It seems that Jodi Arias has come to her senses and has asked her attorneys to file a motion relieving her from being her own lawyer in her upcoming penalty phase retrial.
HLNT TV has obtained a three page motion filed today by Arias’ attorneys saying that she no longer wants to represent herself “effective immediately upon filing.”
“I hereby relinquish my pro per status and re-assert my Sixth Amendment right to counsel,” USA Today reports she wrote. “I am also requesting to make a brief record ex parte.”
The “record ex parte” Arias is asking for is a request for the judge to listen to her reasoning without the presence of the prosecutor.
Arias was convicted of murdering her lover, Travis Alexander, in April 2013 in a highly-publicized trial. Ms. Arias, who was reportedly stalking Alexander after he attempted to break ties with her, tried to produce an alibi proving she was not at the scene at the time of the murder, but investigators disproved her story.
She later changed her tale, saying she had shot Travis in self-defense because she was afraid when he charged her. Prosecutors produced evidence disproving that story also, showing that Jody shot Alexander in the head, stabbed him repeatedly, and slit his throat in the bathroom of his Mesa, Arizona home. She spent days on the witness stand defending herself but not making much of an impression on the jury or the public due to her arrogant attitude.
The jury found her guilty of the murder, but was unable to reach a unanimous decision on her sentence – life in prison or the death penalty.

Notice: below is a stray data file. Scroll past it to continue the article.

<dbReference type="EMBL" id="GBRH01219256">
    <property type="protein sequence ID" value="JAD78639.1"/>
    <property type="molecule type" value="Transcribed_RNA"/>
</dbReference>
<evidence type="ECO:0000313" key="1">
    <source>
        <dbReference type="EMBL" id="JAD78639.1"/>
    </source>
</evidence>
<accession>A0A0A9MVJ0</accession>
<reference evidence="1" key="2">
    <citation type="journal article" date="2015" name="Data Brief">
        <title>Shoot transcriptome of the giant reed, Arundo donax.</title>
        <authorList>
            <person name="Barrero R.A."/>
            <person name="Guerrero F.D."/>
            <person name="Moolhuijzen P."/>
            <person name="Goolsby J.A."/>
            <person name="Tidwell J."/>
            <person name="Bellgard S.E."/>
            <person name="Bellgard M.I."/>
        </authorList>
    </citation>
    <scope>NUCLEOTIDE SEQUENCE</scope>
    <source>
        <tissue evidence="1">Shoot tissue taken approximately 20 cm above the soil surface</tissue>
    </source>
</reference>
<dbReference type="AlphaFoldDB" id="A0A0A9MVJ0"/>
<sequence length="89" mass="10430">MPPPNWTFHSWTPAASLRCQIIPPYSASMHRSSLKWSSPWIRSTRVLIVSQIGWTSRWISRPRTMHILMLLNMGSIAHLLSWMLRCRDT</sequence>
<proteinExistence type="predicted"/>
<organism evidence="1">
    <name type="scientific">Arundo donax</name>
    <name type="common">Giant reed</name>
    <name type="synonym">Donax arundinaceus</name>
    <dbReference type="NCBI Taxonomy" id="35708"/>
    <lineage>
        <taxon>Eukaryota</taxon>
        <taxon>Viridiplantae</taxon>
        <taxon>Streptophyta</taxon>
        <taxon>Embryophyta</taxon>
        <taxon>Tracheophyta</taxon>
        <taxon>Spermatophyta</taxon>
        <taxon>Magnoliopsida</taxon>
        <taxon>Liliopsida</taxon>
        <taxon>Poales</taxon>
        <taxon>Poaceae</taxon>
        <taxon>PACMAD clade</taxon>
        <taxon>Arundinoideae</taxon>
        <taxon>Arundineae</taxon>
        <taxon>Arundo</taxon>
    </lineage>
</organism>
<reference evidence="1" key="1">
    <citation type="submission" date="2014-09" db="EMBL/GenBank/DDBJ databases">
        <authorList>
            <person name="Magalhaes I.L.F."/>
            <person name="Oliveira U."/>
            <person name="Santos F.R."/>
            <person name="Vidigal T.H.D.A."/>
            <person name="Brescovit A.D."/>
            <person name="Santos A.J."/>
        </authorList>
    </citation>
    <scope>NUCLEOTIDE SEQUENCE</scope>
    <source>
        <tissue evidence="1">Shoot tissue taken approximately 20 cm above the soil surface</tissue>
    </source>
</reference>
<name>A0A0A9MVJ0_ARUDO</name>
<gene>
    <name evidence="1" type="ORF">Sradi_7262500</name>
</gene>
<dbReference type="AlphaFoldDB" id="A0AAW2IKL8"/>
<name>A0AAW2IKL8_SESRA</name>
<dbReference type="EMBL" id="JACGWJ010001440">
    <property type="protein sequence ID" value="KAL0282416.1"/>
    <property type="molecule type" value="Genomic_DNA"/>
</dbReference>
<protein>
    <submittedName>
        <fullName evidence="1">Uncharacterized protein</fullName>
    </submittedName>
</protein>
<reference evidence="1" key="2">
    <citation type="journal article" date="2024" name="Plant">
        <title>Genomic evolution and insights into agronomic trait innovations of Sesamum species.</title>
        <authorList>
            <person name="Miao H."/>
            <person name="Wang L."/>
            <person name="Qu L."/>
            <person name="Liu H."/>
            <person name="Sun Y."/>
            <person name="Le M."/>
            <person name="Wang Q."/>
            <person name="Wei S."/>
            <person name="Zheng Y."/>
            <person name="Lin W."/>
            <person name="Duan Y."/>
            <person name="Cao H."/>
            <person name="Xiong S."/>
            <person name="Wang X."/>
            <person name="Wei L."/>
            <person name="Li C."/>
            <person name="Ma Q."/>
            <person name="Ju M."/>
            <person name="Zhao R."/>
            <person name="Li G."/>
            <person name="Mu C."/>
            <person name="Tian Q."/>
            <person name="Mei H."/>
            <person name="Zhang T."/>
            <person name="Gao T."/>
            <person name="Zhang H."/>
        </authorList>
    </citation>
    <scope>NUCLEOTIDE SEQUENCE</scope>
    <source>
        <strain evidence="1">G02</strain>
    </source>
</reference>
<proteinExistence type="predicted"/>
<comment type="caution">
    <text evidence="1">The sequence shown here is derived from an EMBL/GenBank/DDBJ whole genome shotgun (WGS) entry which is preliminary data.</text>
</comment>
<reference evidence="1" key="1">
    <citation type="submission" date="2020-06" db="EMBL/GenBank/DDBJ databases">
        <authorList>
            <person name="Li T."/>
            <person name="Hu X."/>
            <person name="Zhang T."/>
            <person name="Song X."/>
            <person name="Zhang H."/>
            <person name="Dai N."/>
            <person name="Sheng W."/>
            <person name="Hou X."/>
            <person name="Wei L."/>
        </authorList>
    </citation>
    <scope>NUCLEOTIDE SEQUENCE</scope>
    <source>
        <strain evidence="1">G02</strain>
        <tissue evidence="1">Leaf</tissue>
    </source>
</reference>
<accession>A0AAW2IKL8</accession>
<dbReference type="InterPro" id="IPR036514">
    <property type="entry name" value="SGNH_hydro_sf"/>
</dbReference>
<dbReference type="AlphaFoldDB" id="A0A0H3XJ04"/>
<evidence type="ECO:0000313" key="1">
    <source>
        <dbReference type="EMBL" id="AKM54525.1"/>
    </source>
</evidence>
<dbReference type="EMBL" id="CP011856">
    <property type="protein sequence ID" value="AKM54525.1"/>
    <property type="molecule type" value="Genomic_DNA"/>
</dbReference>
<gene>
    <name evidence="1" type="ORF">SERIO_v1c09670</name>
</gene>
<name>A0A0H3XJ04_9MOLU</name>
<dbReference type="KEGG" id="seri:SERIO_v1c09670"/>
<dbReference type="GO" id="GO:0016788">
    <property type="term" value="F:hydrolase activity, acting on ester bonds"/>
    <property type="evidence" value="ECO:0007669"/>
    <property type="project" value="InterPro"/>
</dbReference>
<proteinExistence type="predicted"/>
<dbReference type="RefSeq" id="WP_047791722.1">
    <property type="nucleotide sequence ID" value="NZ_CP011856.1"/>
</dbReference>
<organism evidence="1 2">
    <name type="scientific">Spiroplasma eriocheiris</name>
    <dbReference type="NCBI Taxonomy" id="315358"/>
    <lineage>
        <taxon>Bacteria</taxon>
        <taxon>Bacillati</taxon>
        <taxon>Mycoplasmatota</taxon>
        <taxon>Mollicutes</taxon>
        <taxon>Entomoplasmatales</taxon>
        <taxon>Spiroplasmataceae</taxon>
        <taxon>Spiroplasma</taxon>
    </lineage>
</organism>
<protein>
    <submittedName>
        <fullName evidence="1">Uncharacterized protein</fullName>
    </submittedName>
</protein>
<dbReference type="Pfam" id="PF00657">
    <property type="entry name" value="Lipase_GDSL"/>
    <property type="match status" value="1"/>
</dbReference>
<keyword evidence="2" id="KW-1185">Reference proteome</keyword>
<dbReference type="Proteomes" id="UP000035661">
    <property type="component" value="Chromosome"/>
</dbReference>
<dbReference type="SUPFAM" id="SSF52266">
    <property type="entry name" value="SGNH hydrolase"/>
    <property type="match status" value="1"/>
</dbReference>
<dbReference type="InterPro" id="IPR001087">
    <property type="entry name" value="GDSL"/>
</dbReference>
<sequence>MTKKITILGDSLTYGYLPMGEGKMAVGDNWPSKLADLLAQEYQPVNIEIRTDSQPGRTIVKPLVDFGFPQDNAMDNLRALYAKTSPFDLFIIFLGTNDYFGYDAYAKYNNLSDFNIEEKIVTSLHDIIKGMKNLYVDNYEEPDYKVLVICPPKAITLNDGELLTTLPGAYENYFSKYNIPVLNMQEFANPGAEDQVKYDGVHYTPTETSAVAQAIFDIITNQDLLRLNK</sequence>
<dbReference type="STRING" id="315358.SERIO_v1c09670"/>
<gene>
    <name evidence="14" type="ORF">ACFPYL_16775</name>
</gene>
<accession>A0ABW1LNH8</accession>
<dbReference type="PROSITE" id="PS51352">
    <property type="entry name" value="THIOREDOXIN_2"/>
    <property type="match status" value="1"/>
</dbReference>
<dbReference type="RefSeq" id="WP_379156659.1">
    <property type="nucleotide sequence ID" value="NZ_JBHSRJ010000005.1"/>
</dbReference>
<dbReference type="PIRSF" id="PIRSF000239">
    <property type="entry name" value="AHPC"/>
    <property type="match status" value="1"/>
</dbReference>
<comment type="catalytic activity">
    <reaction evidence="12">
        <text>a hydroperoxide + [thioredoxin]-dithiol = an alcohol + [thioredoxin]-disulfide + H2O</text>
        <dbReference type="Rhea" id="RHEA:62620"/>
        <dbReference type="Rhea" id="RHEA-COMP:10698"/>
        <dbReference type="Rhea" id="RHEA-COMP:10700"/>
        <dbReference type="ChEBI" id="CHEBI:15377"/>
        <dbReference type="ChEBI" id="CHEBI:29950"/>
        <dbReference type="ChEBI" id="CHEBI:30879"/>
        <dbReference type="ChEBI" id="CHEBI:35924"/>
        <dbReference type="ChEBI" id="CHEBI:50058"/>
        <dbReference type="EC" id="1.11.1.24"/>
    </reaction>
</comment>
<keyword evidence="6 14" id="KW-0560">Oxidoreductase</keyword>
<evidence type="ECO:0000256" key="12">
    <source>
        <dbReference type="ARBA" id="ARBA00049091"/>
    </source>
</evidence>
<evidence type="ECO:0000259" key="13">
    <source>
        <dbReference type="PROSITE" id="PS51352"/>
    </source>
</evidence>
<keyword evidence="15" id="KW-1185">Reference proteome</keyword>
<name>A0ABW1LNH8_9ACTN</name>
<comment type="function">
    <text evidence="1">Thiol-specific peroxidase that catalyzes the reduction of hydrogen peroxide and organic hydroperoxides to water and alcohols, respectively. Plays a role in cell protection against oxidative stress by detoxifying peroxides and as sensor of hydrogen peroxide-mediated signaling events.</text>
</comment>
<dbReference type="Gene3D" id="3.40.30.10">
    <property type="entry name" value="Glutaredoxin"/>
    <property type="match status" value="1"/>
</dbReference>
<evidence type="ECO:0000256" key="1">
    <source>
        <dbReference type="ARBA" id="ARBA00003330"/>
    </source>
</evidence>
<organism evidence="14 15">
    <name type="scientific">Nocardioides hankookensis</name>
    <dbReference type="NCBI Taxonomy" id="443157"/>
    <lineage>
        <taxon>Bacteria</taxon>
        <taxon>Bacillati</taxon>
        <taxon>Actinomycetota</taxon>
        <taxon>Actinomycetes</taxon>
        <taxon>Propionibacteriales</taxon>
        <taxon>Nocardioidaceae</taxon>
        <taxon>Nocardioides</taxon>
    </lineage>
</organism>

Her penalty retrial was scheduled to start this week, but she managed to get it delayed after she was unable to meet with an expert witness due to a dispute with detention officers in the Maricopa County Jail.
Arias has been at odds with her defense team since the original trial in 2013, and won a motion to defend herself in August, as reported in Inquisitr. Judge Sherry Stevens advised her against the move, but granted the request with the stipulation that if she decided she wanted an attorney, she would not be granted pro per status again.
The request was suspected to be an attempt to get rid of her lead attorney, Kirk Nurmi. Nurmi previously attempted to resign from the case, but the judge would not allow him. He and Jennifer Willmott were ordered to stay on as legal advisors, and if the judge grants Arias’s current motion to obtain defense, Nurmi and Willmott are expected to resume as her counsel for the penalty phase trial.
Jury selection for the retrial is now scheduled to begin September 29, and if the new jury cannot reach a unanimous decision, Arias will be spared the death penalty. It will be up to a judge then to decide if she will be sentenced to spend the rest of her life in prison or will be eligible for parole in 25 years.
Photo courtesy of Huffington Post